In a painting depicting John Wayne and Lil’ Wayne, cowboys riding hard in the wild west are the pictorial background for the full color onslaught of John Wayne on his mount. This image is paired with a full figure of Lil’ Wayne, a contemporary rapper. The painting’s title poses the question “Who’s the real Cowboy?” Jones hopes that the alignment of these diverse cultural icons from different but recent decades will prompt a discussion on how the grand depiction of a pop culture icon shapes a national identity. More specifically, he points to the rise of contemporary African-American identity through the rapp-gangsta culture. This theme mushrooms in the giant red painting entitled “Hoods in Hoods”. The triple entendre title may refer to the common black community gear wear, the jargon term synonymous for ‘thug’ and the shortened slang designation for neighborhood, specifically the black ghetto ‘hood’. The depicted black pop culture personalities “are all multi-millionaires”, said Jones in his gallery talk. What is Jones’ intention in painting this painting? to debunk the myths? to idolize the culture? You decide.
On a much smaller scale, Jones presents two series of oil portraits: likenesses of supportive friends and mentors in his personal circle and a series of black jazz and rock musicians. These paintings trade heavily on dominating likenesses that are technically well rendered with aspects of story telling details or design elements to complete the canvas space. In the first group, the selected subjects act like an autobiographical visual charting Jones’ development as an artist. In Jones’ portrayal of Thom Phelps, a fellow member of the Neo-Ancestralist group, the subject’s stark stare is confrontational and unwelcoming. Over his shoulder one can see elements of Phelps’ symbolic art which seeks to realize ancestral connectivity, the stated mission of the group. Another canvas depicts the open visage of Gordon Salchow, professor emeritus at the University of Cincinnati DAAP, who mentored Jimi Jones the student in his design studies. Also portrayed are Carl Solway and Owen Findsen and several other mutual friends and artists in the regional community.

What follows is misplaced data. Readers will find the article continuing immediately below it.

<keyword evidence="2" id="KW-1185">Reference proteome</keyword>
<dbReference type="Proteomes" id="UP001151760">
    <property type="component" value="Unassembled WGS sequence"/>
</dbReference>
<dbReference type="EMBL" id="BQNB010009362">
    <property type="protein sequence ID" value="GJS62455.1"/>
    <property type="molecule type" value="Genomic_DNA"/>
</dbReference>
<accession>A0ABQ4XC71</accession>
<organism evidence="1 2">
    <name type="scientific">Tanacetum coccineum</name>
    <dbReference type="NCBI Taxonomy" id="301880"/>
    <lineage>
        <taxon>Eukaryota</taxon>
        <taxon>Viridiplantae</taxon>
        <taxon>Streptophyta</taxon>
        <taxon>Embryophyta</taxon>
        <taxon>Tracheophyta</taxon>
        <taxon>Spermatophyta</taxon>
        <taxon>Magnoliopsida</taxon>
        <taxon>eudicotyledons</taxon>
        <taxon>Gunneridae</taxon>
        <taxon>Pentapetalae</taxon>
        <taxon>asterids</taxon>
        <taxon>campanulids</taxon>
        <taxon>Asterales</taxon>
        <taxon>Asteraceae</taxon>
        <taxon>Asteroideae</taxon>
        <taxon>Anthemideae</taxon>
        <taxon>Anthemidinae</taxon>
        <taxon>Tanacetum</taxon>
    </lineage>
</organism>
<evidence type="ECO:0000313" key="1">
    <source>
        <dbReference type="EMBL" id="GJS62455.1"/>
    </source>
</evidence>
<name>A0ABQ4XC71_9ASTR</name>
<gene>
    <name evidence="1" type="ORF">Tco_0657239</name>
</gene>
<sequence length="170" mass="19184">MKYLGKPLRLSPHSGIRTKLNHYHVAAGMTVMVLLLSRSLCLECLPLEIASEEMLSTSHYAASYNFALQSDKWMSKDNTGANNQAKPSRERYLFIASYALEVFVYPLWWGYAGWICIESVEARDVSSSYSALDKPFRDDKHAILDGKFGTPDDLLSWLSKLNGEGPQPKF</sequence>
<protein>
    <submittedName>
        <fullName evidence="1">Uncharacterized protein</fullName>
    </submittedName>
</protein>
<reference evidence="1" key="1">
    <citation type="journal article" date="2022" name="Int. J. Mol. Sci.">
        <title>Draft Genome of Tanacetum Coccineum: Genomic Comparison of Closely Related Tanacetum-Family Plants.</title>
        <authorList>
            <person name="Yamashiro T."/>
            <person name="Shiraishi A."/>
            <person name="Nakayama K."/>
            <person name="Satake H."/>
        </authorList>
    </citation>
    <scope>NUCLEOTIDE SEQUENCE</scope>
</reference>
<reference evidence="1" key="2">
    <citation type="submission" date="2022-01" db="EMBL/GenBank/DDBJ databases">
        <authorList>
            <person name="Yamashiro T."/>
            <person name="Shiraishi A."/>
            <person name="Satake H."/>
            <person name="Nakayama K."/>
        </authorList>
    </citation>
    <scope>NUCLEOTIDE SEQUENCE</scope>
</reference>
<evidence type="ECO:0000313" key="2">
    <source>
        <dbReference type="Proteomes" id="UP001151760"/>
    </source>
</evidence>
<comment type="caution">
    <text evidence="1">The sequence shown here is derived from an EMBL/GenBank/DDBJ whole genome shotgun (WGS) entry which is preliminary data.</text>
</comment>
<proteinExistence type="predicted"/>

Lastly, the musician series pays homage to the hallmark contributions of jazz and blues greats Miles Davis, Monk, Coltrane and Billie Holiday. Jones credits the iconic Jimi Hendricks as his motivation to change his name from James to Jimi.
The first floor gallery is enlivened not only with the bold color and geometric pixilating patterns of the large works but also by the juxtapositioning of ideas. The visitor to this exhibit is challenged to put on his mental boxing gloves with almost every encounter.
Marlene Steele teaches and paints in Cincinnati Ohio.